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Sunfish Covers Make Your Own

mixmkr

Well-Known Member
I do canvas work and have a wholesale acct with Sailrite....basically a great company. But this is one of those projects where you can buy a premade cover, for less than the retail cost of the supplies from Sailrite....
Granted the pre-made generally aren't Sunbrella....but price the cost of 5 yards of material. Stuff like this gives you premium satisfaction to make your own, for sure.
 

mixmkr

Well-Known Member
Yowza...jist watched the end where they list materials....12 yards of fabric...!! Didn't watch the vid, but not sure where that amount comes from. As a ruffie...figure $20/yard...thats pushing $250... not to mention the other stuff. Without watching...I must be in error.
 

Cactus Cowboy

Well-Known Member
I wish I had gotten into making canvas covers back in Dago, I knew a guy there that made pretty good money doing it, and there were always folks who needed covers due to the number of boaters out there... :rolleyes:

Only cover I ever had made was for the padded hiking strap aboard my Laser... I had part of a pool noodle for padding over the webbing, then this rectangular cover with Velcro stitched lengthwise along the edges. :cool:

It worked great, and I could easily remove it to rinse salt water from the canvas... best of all, a friend made it for me out of a scrap of blue canvas and some Velcro he had in his garage, so it didn't cost me a dime, LOL. ;)

My friend was a strack ex-Army paratrooper, and somewhere along the line he learned to operate industrial sewing machines (to repair chutes & harnesses). Kinda weird, seeing this burly combat killer sewing up my hiking strap cover, but he did a good job, the thing lasted for years & years. :D

For a full-sized cover as shown in the video, I'd probably just buy one, since I have zero experience with sewing machines... me beloved & dear departed mum was a pretty good seamstress, had her own Pfaff machine and everything, but I never developed the knack. :confused:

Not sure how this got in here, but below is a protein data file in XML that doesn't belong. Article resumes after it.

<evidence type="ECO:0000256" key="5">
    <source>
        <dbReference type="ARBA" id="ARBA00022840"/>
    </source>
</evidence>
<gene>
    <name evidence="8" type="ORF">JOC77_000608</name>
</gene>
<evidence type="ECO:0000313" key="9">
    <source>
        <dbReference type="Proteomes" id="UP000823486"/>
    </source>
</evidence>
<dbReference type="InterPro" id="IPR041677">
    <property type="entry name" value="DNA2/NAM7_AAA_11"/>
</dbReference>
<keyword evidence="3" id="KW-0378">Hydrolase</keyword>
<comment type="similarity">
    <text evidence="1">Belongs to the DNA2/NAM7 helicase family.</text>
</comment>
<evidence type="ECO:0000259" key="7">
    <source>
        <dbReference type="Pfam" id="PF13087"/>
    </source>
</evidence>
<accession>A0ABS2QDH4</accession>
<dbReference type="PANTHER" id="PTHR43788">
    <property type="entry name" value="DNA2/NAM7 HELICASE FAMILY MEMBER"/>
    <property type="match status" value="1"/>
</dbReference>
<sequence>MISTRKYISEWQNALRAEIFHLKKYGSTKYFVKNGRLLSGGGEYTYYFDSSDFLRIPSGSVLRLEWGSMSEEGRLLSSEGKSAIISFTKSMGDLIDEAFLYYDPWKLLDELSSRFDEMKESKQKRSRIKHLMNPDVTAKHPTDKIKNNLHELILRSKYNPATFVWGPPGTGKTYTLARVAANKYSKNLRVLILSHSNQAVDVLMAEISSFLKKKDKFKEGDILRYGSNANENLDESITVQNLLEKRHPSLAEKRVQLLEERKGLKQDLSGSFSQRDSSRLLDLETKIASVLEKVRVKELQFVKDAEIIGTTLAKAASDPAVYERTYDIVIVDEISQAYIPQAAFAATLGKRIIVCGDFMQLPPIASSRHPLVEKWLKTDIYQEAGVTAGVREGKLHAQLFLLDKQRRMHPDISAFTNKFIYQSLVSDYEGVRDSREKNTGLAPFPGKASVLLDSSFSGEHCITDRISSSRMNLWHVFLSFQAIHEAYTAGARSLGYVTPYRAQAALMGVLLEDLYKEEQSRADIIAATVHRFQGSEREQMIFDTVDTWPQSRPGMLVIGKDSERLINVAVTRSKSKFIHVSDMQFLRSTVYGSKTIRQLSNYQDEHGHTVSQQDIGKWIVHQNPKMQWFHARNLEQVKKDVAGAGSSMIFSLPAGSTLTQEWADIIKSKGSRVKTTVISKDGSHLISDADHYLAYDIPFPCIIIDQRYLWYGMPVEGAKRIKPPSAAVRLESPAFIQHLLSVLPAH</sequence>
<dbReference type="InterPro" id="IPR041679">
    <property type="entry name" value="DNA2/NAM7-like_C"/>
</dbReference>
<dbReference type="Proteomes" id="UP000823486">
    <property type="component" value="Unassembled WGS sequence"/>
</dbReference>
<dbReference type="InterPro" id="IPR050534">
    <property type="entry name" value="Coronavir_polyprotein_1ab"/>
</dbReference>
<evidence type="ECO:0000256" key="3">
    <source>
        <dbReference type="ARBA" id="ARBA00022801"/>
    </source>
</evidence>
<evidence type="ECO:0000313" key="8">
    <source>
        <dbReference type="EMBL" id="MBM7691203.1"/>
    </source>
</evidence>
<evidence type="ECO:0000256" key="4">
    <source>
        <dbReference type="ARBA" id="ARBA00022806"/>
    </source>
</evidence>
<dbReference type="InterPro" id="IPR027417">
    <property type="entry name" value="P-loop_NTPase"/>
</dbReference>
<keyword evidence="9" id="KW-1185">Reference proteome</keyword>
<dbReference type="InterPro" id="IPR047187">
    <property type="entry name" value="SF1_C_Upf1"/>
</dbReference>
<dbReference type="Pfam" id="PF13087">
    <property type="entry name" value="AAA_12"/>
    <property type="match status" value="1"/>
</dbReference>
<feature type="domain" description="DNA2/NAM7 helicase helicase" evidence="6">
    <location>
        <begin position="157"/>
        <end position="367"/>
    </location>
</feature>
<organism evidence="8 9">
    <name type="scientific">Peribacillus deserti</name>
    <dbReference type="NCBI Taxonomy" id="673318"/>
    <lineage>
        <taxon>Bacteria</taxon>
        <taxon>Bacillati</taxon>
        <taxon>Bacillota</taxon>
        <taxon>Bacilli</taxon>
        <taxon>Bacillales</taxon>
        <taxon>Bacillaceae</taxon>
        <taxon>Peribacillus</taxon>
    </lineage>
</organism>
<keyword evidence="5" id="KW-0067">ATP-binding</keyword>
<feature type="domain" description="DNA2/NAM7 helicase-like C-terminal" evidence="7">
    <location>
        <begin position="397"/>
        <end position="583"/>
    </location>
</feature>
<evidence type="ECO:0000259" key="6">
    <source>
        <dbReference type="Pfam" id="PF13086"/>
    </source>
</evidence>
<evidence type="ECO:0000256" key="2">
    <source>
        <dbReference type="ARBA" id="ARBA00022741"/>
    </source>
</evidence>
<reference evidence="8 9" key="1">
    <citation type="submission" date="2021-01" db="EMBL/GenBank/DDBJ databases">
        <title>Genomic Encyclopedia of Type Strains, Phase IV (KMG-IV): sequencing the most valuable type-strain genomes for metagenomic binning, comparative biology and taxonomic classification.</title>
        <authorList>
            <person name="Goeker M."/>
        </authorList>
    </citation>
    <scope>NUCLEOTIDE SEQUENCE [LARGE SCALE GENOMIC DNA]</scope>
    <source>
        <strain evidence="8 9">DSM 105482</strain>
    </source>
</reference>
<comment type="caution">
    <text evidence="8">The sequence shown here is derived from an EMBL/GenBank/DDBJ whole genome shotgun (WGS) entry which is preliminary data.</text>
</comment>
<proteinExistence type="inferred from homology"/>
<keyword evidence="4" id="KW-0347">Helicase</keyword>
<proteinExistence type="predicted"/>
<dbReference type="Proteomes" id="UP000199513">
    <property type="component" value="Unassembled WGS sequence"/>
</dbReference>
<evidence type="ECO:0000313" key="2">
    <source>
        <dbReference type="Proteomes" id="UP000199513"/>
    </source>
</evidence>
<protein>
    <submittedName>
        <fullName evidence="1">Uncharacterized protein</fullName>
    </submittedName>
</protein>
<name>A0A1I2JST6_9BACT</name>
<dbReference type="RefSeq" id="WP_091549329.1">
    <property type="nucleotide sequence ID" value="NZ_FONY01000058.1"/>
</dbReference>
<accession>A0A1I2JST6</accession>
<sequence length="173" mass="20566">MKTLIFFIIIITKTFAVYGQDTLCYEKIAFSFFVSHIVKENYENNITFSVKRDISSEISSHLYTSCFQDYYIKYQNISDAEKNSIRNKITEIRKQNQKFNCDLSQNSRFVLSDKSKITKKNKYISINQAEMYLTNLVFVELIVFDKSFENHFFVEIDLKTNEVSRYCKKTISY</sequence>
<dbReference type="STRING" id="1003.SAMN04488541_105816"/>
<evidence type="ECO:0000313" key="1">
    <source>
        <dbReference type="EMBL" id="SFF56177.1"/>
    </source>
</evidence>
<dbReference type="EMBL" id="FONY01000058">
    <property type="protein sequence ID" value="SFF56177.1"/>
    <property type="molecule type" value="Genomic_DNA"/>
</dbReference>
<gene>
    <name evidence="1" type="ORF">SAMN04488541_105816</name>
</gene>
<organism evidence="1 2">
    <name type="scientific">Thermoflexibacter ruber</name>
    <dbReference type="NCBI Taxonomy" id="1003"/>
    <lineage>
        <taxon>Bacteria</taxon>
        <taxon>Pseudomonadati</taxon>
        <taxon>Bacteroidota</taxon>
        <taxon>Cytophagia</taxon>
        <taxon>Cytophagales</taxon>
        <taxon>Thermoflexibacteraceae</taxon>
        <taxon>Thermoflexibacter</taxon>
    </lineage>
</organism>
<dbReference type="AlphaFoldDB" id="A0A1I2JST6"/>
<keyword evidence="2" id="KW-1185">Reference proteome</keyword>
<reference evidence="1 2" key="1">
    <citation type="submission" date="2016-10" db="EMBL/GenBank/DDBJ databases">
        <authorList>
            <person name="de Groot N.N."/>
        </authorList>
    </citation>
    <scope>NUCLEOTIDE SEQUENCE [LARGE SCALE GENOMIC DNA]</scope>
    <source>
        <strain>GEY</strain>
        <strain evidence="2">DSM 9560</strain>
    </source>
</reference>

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signal charlie

Well-Known Member
Staff member
As a canvas worker you can probably get that cover out of less than 12 yards. Skipper is a talented seamstress and prides herself on fabric economy. Sunbrella comes 60 inches wide and that gives you enough to make a seam, then add a drawstring pocket to the seam. 6 yards plenty for the hull plus a couple more yards to make a drawstring pocket.

Some folks like to make their own things, if you don't SLO Sail and Canvas has a nice Sunbrella cover, Spars On Deck, with straps that we like.
 

mixmkr

Well-Known Member
Yeah..you can't beat the intensity price. Downside is nylon has a pretty short UV exposure lifetime....where here in Kentucky, Sunbrella easily gets you 10 years or more. Use the good thread too like Tenara...expensive stuff....or plan on restitching in a few years.
 

lckeffer

Member
Watching this video made me realize what a bargain the intensity hull cover is. I thought I was going to make my own cover. After watching I decided that I am way better off just to buy one.
 

signal charlie

Well-Known Member
Staff member
Cover material selection is important, you get what you pay for. Here in Florida we can watch inferior fabrics disintegrate almost minute by minute in the Florida sun while our Sunbrella stays nice and blue. And there is not a magic "Goldilocks" material that will do everything, be waterproof, handle highway trailer speeds, prevent mildew, etc...

We use regular Sunbrella because it breathes, it is water resistant if retreated every 2-3 years. We don't leave sails on the boat year round for concerns of mildew and critter infestation. We also know regular Sunbrella will not survive trailering or Florida high winds unless properly reinforced.
 
Cover material selection is important, you get what you pay for. Here in Florida we can watch inferior fabrics disintegrate almost minute by minute in the Florida sun while our Sunbrella stays nice and blue. And there is not a magic "Goldilocks" material that will do everything, be waterproof, handle highway trailer speeds, prevent mildew, etc...

We use regular Sunbrella because it breathes, it is water resistant if retreated every 2-3 years. We don't leave sails on the boat year round for concerns of mildew and critter infestation. We also know regular Sunbrella will not survive trailering or Florida high winds unless properly reinforced.
Would you recommend two sail/spar bags from Slo? One made from Sunbrella for storage and one made from polyester or TopGun for trailering?

Ed
 

chris williams

Active Member
I have gotten covers from Moorhouse MacCausland Sailing in New Jersey. I don’t know what they are made of but they never seem to wear out, and I have cartopped and trailered with them for countless miles. They have also spent a lot of time covering my Sunfish and Lasers on the beach. My oldest one must date to the early 00s and it is going strong.

I don’t know if they make sail covers - mine are old ones from Masthead but they aren’t available anymore - too bad as they seem to be indestructible too.
 
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